RECENT UPDATE: Amazon Glow projector review: an innovative, interactive video calling device

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Amazon’s latest attempt to entertain your children is an innovative effort that combines an interactive projector with Amazon Kids Plus’ excellent catalog of child-friendly content. What it is not is an Alexa device, despite having four microphones built in and sharing a name with the Echo lamp for kids. Rather than being a part of Amazon’s growing, open smart home ecosystem, the $300 Amazon Glow is an expensive, manicured walled garden for your kids.

A video calling / interactive gaming device specifically designed to make it easier for children to communicate with friends and family remotely, the Amazon Glow is attempting to make these rather forced interactions more natural, engaging, and fun.

Where Facebook’s Portal Go tries to solve the problem of wriggly, distractible kids by making a portable device that lets you bring the conversation to where they are, Amazon tries to keep your kid captivated with Grandma via a stationary tabletop projector. A 19.2-inch projected play area encourages more active play, letting grandparent, aunt, uncle, or second cousin not just watch your child draw, paint, or play games but join in the fun — albeit in a slightly terrifying, disembodied head format.

Unfortunately, coming with an entirely new hardware platform makes the Glow too expensive, and its limitations mean it’s not likely to replace a tablet as your child’s tech toy of choice. I would also caution anyone considering investing in this as a holiday gift that Glow is part of Amazon’s Day1 Editions program, which could mean the company is still figuring out if it wants to commit to this product. You also can’t just go and buy this; you have to request an invitation, although you do get it at the slightly discounted price of $249 for your trouble.

Adding to the initial outlay is an ongoing monthly content subscription (starting at $2.99 a month but included for the first year) and the need for whoever your child is calling to have a tablet for the best experience. (It also doesn’t currently work with Fire tablets, which can be had pretty cheap, but Amazon says compatibility is coming soon.)

However, Amazon does offer a two-year guarantee and free replacement if it breaks — which is a good thing as this nearly took a nose dive off our kitchen counter several times. Also, there are no ads anywhere to be found in the Glow, which is a refreshing change for an Amazon device.

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My 10-year-old chatting with her grandma while they both draw in the Glow’s art program. The 8-inch portrait screen that displays the caller’s head is a bit awkward.

At just over 14 inches tall, the Glow is a towering device resembling a squared-off Echo speaker with an eight-inch touchscreen on the front to show the remote caller. A 720p camera sits above the screen to capture the child and their actions, and a 10-watt speaker sits below it.

Two-way audio is enabled by four microphones above the protruding hunk of plastic that houses a projector. This beams a 19.2-inch touch-sensitive projection screen onto a specially designed white mat where IR sensors and a second camera enable interaction. Also included are seven tangram puzzle pieces, which you can scan into special puzzles and play with both digitally and physically. All of this takes up a significant amount of space, however, and it can be challenging to find a good spot for it; plus, the device is not very portable.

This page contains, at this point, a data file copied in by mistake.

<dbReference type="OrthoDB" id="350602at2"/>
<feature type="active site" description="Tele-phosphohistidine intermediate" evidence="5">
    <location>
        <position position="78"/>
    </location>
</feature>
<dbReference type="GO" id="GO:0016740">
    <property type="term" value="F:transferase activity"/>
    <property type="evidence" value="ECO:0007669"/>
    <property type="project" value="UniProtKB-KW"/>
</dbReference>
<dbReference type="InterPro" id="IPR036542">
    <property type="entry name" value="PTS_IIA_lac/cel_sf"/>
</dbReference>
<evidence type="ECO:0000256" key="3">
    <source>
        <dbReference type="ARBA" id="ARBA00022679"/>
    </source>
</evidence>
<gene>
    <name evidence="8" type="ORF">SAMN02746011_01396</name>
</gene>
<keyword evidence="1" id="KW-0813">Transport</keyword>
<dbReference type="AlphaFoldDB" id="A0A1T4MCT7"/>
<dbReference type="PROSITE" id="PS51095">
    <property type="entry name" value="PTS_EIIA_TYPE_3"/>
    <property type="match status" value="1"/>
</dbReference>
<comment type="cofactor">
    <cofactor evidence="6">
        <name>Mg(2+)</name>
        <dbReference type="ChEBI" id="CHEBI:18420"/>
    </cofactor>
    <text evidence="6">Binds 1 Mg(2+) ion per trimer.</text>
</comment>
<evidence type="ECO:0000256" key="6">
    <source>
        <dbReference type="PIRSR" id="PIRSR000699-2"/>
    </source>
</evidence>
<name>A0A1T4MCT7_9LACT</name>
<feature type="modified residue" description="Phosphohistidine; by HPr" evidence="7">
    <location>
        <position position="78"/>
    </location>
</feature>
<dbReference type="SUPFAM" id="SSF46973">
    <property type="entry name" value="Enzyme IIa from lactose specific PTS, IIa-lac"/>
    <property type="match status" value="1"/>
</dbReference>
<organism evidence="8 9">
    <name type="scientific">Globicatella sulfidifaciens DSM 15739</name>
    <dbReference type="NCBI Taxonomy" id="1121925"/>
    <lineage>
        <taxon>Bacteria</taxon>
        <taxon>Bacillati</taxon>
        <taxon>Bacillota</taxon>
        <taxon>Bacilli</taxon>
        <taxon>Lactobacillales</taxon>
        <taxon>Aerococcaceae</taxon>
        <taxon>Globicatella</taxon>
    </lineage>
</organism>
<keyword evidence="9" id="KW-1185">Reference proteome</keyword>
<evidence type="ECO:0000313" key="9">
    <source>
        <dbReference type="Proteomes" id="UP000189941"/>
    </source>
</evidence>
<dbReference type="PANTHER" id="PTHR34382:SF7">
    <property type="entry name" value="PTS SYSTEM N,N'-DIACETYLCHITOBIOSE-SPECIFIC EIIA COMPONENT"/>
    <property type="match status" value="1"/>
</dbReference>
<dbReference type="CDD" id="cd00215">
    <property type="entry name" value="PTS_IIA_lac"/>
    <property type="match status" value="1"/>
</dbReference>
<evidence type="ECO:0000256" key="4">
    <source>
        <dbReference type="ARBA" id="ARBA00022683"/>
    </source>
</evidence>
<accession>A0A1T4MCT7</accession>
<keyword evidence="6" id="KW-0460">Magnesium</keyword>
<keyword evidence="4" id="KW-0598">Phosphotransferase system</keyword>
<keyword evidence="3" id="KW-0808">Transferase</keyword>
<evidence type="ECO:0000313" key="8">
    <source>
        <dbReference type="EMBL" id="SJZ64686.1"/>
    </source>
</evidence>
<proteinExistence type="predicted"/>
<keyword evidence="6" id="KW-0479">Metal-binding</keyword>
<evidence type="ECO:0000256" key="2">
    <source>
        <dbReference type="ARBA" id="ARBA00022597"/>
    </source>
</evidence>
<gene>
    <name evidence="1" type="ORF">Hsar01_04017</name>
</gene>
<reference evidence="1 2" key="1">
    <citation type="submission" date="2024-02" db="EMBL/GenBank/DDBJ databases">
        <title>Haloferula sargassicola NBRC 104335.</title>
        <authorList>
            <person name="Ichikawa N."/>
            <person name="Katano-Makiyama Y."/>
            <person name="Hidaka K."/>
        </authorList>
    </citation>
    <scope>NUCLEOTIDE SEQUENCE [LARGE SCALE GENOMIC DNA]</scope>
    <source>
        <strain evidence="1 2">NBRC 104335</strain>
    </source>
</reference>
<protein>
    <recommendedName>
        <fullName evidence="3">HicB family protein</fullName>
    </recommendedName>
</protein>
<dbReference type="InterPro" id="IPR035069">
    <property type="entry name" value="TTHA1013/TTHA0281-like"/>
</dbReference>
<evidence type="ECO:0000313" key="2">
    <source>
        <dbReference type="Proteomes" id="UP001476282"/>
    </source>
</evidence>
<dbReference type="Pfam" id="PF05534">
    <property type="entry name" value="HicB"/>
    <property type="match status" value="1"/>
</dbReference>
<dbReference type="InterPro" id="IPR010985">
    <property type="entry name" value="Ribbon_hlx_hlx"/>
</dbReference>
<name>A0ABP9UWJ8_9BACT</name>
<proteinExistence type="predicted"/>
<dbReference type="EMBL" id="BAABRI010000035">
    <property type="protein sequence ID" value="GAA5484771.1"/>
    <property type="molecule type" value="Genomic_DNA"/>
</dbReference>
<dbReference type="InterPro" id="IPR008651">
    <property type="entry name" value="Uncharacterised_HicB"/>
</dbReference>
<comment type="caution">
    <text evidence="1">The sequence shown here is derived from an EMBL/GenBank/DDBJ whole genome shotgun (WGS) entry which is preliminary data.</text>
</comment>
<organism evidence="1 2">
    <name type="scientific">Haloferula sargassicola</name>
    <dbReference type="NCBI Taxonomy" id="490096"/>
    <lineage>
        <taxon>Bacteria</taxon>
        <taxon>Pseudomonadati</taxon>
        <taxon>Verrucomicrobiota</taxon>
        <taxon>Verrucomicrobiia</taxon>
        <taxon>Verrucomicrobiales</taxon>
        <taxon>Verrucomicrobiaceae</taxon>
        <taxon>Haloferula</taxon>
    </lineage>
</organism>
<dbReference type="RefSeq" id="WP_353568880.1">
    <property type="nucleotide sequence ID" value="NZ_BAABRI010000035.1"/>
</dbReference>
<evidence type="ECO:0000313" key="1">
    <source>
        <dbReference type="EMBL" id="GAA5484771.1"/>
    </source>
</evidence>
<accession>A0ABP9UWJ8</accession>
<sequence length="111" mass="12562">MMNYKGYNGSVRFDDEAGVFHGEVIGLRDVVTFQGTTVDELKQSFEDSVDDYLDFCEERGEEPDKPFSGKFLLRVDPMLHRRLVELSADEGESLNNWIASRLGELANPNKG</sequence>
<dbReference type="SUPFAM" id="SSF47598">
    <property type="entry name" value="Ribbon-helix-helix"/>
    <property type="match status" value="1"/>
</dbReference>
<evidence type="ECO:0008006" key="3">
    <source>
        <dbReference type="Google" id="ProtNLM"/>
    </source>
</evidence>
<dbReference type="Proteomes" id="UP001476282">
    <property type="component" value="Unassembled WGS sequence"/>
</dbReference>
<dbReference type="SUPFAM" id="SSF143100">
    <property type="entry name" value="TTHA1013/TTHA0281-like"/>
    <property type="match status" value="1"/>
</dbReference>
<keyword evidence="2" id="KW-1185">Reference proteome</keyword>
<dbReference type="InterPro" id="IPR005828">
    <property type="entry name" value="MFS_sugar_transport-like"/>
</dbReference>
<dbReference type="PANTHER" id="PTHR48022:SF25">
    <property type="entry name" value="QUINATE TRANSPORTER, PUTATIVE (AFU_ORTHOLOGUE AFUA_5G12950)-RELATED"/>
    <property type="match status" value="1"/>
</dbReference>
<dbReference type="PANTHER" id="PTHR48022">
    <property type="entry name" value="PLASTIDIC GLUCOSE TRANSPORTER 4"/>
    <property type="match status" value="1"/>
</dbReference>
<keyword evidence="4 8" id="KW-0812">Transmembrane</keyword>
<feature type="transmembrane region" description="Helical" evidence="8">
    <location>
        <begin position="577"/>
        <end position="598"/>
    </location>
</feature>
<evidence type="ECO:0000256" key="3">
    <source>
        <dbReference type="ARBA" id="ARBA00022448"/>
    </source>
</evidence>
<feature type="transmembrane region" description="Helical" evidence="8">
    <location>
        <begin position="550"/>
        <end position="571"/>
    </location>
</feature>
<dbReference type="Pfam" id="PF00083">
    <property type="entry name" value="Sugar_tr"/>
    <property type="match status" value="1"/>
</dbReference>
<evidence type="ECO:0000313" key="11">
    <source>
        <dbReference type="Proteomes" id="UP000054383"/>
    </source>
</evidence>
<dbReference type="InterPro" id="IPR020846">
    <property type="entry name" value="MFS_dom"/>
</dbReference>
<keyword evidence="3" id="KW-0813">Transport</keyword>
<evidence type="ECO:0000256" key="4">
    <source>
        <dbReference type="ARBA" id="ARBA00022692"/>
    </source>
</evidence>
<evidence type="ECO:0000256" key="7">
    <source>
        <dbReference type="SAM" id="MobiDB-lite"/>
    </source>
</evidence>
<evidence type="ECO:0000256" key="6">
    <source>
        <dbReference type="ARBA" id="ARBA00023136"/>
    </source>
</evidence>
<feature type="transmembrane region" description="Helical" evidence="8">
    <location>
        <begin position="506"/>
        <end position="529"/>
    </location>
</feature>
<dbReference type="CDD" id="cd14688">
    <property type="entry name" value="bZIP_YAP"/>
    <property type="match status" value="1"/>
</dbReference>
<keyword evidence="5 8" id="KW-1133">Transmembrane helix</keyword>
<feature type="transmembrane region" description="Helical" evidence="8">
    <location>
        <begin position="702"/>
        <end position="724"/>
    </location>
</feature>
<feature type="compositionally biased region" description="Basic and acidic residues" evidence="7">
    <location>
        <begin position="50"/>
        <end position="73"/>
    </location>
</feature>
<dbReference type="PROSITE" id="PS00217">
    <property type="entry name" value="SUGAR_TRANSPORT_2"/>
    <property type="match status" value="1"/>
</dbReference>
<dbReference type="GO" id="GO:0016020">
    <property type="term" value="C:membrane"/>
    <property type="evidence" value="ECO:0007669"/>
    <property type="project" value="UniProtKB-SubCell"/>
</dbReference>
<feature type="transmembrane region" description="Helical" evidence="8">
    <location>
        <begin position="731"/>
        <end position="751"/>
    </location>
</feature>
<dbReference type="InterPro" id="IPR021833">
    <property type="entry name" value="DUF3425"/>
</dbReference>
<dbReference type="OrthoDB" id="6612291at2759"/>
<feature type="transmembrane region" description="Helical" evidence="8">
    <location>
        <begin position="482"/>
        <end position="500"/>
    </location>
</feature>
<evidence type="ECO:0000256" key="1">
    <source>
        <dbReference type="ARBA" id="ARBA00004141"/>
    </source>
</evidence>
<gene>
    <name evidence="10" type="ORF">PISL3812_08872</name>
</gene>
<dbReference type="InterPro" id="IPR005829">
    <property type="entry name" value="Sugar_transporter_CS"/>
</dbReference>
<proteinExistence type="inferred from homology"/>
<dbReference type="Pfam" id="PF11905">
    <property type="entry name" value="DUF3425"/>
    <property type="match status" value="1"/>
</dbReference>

The Glow is powered by a short, removable power cord, and there is a physical privacy shutter that cuts off video and microphones, plus a power button and volume up and down button along the side. It’s designed for kids ages three to nine to chat and play with remote family and friends, and it takes advantage of Amazon’s strong parental control features (so, there’s no worry that your child is going to wander off down an internet rabbit hole, and there is no web-browser in the Glow).

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The projector sits above a 720p camera that captures what the child is doing and sends it to their virtual playmate. A physical shutter can be engaged at any time.

The child uses the hands-free Glow device, and the remote user plays on a tablet (iPad or Android). You can’t currently play Glow to Glow, and while there are some games you can play solo or side by side, the concept here is resolutely about interacting with someone who lives elsewhere, not about adding another personal screen into your home. In reality, this means if you want to play on the Glow with your child while you’re at home, you’ll have to sit in another room with a tablet. It feels like someone didn’t really think that through.

Unlike most video-calling devices, this is designed to offer two slightly different experiences for the participants. While each participant sees the same interface that consists of digital bookshelves from which you select games, puzzles, books, and activities, and each can control that interface, the adult gets more prompts and controls than the child.

It feels specifically designed for the Glow user to be a tech-savvy child who can instinctively control things with touch and would otherwise get bored and distracted by talking to a 2D face on a screen. The tablet user designation seems to be an older person who requires more text-based prompts and guidance when grappling with this new-fangled technology.

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The tablet interface in the Glow app shows you an inset video of the child, and the same gameplay screen but from your perspective. If you tap on the caller you can view yourself and them but not the gameplay.

While I get where Amazon is coming from here, this stereotyping feels uncomfortable. And feeds into my chief complaint with the Glow: it’s too tightly controlled. I’m not talking about privacy or parental controls, those are all present and correct. I mean the gameplay. After an hour or so of testing it with my 10-year-old daughter and her 74-year-old grandmother, we ran into several restrictions.

For example, a game of chess (which was incredibly fun and cleverly executed) refused to let me win. It insisted the game was a draw, even though I had thoroughly checkmated my kid. It was like being told by a teacher that you’re not allowed to do that until you’re old enough to handle it. Also, while you can download books from the Kids Plus catalog, only picture books and graphic novels work, not chapter books.

I was also flummoxed to find out that despite the device having Bluetooth, you cannot pair Bluetooth headsets to the Glow. “[That] is not possible with Glow as part of the fun for parents is to be able to hear their child speaking with a remote family member or friend, just like a playdate in person, and joining the conversation if they choose,” Amazon PR told me in an email. Thanks, but I don’t need to be told how to have fun with my kids.